Design team chosen for new Central Library near LeBreton Flats

The rejuvenated National Arts Centre building designed by Toronto architects, Diamond Schmitt.

The Toronto architectural firm Diamond Schmitt seems to be at the centre of the changing face of downtown Ottawa.

First it gussied up the Government Conference Centre. Then the firm transformed the Elgin Street entrance to the National Arts Centre with a glittering glass $110 million glittering glass addition and rejuvenation of the original 1969 brutalist building.

Now it has been awarded the contract to design the facility, along with KWC Architects, of Ottawa, that will hold the new main branch of the Ottawa Public Library and the National Library and Archives on a prominent piece of land overlooking the redevelopment of LeBreton Flats.

Subject to final approvals, the design process is expected to begin next year.

Ottawa City Council and the Ottawa Public Library Board approved the plan to work with Library and Archives Canada in 2017 with an eye to building facility that could serve as a national institution, a city-wide resource and a community gathering space, the city said in a release on its website.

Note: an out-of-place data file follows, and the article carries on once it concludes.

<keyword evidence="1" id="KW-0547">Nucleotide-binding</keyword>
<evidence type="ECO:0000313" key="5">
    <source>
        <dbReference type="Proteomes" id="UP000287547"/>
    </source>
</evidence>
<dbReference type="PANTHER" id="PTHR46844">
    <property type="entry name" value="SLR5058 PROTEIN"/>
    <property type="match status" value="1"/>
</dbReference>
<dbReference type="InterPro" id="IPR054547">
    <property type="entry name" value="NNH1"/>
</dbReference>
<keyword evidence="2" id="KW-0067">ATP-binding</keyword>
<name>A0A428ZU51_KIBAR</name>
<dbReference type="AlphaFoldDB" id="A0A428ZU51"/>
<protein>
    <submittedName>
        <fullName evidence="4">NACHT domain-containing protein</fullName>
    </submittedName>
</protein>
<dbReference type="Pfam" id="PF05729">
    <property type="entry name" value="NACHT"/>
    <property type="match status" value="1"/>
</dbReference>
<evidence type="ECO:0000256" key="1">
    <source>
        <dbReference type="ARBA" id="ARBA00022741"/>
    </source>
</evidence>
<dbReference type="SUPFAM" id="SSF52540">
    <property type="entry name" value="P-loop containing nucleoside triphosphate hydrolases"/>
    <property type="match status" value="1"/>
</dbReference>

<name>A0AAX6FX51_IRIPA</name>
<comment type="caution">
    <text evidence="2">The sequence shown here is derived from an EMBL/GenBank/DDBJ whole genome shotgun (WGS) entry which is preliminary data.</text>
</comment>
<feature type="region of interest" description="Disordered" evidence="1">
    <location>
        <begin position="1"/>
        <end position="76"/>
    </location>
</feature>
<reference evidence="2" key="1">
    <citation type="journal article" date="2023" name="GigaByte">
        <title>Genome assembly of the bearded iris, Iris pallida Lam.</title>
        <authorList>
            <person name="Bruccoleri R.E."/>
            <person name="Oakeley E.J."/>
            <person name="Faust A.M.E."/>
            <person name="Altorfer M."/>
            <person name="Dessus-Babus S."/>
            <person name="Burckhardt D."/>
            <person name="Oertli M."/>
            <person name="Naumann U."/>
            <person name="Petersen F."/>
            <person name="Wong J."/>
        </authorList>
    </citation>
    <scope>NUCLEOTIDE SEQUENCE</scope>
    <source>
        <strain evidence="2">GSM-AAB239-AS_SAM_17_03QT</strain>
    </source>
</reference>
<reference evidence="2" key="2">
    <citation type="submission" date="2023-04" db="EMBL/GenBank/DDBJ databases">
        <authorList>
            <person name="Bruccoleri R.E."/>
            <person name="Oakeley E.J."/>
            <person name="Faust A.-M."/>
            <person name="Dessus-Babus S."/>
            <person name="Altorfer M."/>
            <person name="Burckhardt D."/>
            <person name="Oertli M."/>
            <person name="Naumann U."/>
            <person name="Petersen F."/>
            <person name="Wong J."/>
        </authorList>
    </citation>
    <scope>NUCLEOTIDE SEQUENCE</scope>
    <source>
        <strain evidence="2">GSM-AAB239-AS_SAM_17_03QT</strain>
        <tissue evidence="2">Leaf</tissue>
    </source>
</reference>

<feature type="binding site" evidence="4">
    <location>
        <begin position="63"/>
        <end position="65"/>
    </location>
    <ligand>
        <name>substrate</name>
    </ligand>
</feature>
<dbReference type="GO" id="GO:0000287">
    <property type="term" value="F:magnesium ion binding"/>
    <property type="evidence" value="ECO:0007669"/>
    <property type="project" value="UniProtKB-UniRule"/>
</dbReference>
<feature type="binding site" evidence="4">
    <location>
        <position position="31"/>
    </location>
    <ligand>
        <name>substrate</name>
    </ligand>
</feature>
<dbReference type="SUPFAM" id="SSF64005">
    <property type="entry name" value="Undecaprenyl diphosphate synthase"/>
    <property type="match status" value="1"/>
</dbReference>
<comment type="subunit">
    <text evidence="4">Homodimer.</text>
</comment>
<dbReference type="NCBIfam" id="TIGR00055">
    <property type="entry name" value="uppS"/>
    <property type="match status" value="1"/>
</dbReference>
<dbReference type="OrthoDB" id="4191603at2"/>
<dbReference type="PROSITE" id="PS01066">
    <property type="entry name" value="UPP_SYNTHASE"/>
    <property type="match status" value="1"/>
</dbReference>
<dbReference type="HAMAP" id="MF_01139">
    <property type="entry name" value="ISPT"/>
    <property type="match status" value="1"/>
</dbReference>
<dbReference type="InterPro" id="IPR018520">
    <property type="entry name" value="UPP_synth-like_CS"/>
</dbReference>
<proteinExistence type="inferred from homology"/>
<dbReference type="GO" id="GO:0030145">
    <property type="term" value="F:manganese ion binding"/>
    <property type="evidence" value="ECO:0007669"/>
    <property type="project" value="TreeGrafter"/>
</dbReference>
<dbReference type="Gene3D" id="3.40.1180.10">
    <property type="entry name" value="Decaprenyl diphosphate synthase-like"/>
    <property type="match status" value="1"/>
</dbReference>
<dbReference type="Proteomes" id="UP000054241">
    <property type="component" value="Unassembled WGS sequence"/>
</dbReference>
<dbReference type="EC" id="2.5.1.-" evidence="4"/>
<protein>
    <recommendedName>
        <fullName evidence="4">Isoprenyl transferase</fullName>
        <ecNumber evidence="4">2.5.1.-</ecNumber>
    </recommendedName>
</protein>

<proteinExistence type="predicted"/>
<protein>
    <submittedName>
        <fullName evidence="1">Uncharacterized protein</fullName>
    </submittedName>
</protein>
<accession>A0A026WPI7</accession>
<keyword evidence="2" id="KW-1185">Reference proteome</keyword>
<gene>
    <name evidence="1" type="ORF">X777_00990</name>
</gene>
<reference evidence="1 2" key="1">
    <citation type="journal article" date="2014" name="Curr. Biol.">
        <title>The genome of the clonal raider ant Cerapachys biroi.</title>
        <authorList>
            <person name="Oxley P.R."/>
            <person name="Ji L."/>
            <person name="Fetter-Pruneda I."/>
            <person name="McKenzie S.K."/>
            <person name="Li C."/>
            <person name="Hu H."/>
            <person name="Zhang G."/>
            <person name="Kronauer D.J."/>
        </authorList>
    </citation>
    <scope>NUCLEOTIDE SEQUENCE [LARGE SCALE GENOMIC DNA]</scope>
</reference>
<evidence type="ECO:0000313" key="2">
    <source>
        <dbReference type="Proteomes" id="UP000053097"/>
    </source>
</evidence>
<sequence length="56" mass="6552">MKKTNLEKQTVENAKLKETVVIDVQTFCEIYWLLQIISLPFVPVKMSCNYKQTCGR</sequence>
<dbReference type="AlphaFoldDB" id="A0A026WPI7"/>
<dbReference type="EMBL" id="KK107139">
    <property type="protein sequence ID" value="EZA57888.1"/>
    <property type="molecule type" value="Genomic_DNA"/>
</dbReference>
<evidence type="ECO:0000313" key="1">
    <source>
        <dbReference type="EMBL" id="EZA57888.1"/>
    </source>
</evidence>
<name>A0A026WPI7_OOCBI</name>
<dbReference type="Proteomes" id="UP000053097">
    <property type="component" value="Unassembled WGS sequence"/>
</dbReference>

The total project budget, including parking, is $192.9 million. The city will pay about $104 million along with another $18 million for a new underground parking facility. Library and Archives will chip in about $70 million. The sale of the old main branch is expected to raise about $20 million.

The facility site is at the corner of Albert and Commissioner streets at the southeastern edge of LeBreton Flats, close to the Confederation Line’s Pimisi Station. It has a new address which is 555 Albert St. (formerly 557 Wellington St.), the city said.

The facility is expected to open in 2024.

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Peter Robb began his connection with the arts community in Ottawa in the mid-1980s when he was the administrator and public relations director of the Great Canadian Theatre Company. After a long career in journalism with the Ottawa Citizen where he served in a number of different posts he returned to the arts when he became the Citizen's arts editor.